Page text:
- June 1, 1916 - July 4, 2012
- Harrisonburg, Texas
of Clifford's Passing
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Arrangements made by
Restland Funeral Home and Cemetery
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“Dear MH and Family, I am sorry to hear of Cliff's death and will join you on Saturday to celebrate his long and successful life. I remember so many...Read More »
1 of 2 | Posted by: Jean Phillips - Houston, TX
“To Mary Helen, Rod, Carolyn, and all of Cliff's family I extend my heartfelt sympathy. It was a pleasure to spend time with your Dad, playing cards...Read More »
2 of 2 | Posted by: Tom Miller - Staunton, VA
GRANBERRY, SR., CLIFFORD R. Cliff passed away peacefully on July 4, 2012. Christian, family man,businessman, and a fifty-year member of the Masonic Lodge, he was apositive influence on everyone he met.
Cliff was born in 1916 in Celeste, Texas, a small, rural, north Texas town with a population of about 600. Cliff's father, S. R. Granberry was a successful rancher and banker. In 1939 as the U.S. emerged from the Great Depression, two significant events occurred in Cliff's life. He married Mary Helen Puckett, also of Celeste, and he started a job with Lummus Cotton Gin Co. At Lummus, he started out working in the warehouse of the Dallas office, sweeping floors and preparing shipments. In order to obtain the skills necessary to advance within the Lummus organization, he attended night school at The Draughns School of Business and at The Dale Carnegie Institute (taught by Dale Carnegie himself). Rising through the ranks at Lummus, by 1958 Cliff was based in Fresno, CA and had become the sales and operations manager for the western United States. He had established Lummus as the dominant competitor in the West.
With a strong desire to own his own business, Cliff moved the family back to Dallas, and established Allied Specialties Company, which later became Cliff Granberry Corporation. He traveled the cotton belt from California to the Carolina's selling innovative products that were designed to make cottongins run more efficiently and safely. Some of the products that Cliff introduced to the cotton ginning industry were the Injecto-Flameout Fire Suppressor, The Spee-D-Flow Seed House, The Sensotron Early Warning Device, and the Cliff Granberry line of Moisture Monitoring products.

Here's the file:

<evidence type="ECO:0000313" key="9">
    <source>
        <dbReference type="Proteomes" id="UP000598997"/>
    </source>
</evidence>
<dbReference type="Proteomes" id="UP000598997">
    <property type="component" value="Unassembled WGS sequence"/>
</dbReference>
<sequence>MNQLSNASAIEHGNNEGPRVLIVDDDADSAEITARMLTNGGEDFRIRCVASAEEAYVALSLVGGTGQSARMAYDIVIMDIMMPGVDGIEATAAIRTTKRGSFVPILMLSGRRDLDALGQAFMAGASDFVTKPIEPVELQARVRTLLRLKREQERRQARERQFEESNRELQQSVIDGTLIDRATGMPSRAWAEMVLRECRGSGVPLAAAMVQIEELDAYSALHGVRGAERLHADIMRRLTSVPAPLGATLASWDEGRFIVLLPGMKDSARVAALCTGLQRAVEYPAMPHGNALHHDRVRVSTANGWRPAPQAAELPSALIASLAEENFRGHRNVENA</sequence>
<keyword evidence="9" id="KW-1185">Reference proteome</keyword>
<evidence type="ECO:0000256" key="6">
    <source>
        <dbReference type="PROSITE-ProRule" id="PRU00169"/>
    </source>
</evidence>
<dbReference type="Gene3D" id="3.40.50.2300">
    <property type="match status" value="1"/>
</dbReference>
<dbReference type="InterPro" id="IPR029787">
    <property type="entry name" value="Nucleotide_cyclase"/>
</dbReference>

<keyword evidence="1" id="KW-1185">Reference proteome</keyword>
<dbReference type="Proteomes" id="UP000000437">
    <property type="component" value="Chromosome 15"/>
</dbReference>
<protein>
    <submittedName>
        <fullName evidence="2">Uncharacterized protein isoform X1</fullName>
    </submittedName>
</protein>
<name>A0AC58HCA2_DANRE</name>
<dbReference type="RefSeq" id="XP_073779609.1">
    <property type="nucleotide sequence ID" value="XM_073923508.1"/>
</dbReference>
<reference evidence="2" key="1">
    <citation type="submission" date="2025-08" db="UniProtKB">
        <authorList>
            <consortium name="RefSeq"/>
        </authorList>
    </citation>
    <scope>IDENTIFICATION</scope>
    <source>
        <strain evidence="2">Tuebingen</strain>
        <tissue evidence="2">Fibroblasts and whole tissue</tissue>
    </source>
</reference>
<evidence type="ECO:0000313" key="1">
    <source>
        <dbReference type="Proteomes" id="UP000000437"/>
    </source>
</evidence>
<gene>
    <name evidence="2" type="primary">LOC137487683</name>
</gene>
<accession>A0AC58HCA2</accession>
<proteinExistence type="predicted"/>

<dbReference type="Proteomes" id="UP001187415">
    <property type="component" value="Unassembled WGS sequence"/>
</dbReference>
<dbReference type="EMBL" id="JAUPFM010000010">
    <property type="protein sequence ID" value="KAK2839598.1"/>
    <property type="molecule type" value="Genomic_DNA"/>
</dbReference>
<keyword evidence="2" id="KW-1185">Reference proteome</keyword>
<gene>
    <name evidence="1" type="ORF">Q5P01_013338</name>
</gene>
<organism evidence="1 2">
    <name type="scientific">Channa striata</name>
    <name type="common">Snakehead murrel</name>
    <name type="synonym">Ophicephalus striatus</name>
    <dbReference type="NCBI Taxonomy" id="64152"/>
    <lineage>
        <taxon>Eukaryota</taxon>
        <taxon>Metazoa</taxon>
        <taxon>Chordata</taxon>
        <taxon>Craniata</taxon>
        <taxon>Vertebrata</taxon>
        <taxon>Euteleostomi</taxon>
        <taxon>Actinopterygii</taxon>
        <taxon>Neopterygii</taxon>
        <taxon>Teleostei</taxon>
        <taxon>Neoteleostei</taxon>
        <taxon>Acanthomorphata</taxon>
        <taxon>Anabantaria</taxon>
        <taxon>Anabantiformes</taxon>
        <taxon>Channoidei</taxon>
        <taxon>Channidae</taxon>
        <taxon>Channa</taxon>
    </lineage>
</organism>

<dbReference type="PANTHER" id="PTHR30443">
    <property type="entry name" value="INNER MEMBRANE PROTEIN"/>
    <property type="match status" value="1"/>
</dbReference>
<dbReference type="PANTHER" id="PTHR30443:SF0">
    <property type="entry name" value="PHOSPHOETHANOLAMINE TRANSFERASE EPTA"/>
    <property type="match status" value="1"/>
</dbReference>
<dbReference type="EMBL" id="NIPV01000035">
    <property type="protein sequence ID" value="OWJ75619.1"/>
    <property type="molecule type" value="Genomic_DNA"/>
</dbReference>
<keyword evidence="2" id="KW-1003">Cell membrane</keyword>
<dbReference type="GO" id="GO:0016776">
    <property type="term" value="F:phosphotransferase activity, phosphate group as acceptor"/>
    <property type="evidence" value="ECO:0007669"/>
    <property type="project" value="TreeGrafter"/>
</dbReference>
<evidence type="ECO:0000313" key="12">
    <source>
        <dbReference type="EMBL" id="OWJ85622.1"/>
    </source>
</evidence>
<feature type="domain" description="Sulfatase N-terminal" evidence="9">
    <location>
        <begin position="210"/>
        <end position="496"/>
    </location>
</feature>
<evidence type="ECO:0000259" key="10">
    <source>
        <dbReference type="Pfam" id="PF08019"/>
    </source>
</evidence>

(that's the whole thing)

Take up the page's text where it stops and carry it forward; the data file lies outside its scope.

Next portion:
In 1961, Cliff established Cotton Gin Supply Co. in Phoenix, Arizona, which provided a full line of replacement and repair parts for cotton gins in the Arizona area. The company was the forerunner of HosePower USA, which is now the largest distributor of industrial and hydraulic hoses in the US.
In 1978, Cliff sold Cotton Gin Supply Company and Cliff Granberry Corporation to his children. He retired from day to day involvement in the ginning industry, but his remarkable energy and entrepreneurial spirit would not let him rest. He soon moved to Granbury, Texas, which was named for Cliff's distant relative, Confederate General Hiram Granberry, who died while fighting in the Civil War. He began a long and prosperous period of real estate development. Over a period of twenty years, Cliff developed several of the finest retail properties in Granbury.
In 2009 Cliff and Mary Helen moved to Harrisonburg, VA to be near their daughter Carolyn Harvick and her husband BJ. Cliff is survived by his wife of 73 years, Mary Helen, their three children Carolyn Harvick, Clifford Rodney Granberry Jr, and James Samuel Granberry. Cliff and Mary Helen have also been blessed with seven grandchildren and six great grandchildren. Twin sisters Lorraine Lovell andLucille Gholston also survive him.
In lieu of flowers, memorial contributions may be made to the Sunnyside Communities Fellowship Fund, 600-L University Blvd, Harrisonburg, VA 22801. This fund benefits patients in the nursing care wing of Sunnysidewhere Cliff spent his last months.
Services will be held at Restland Cemetery in Dallas.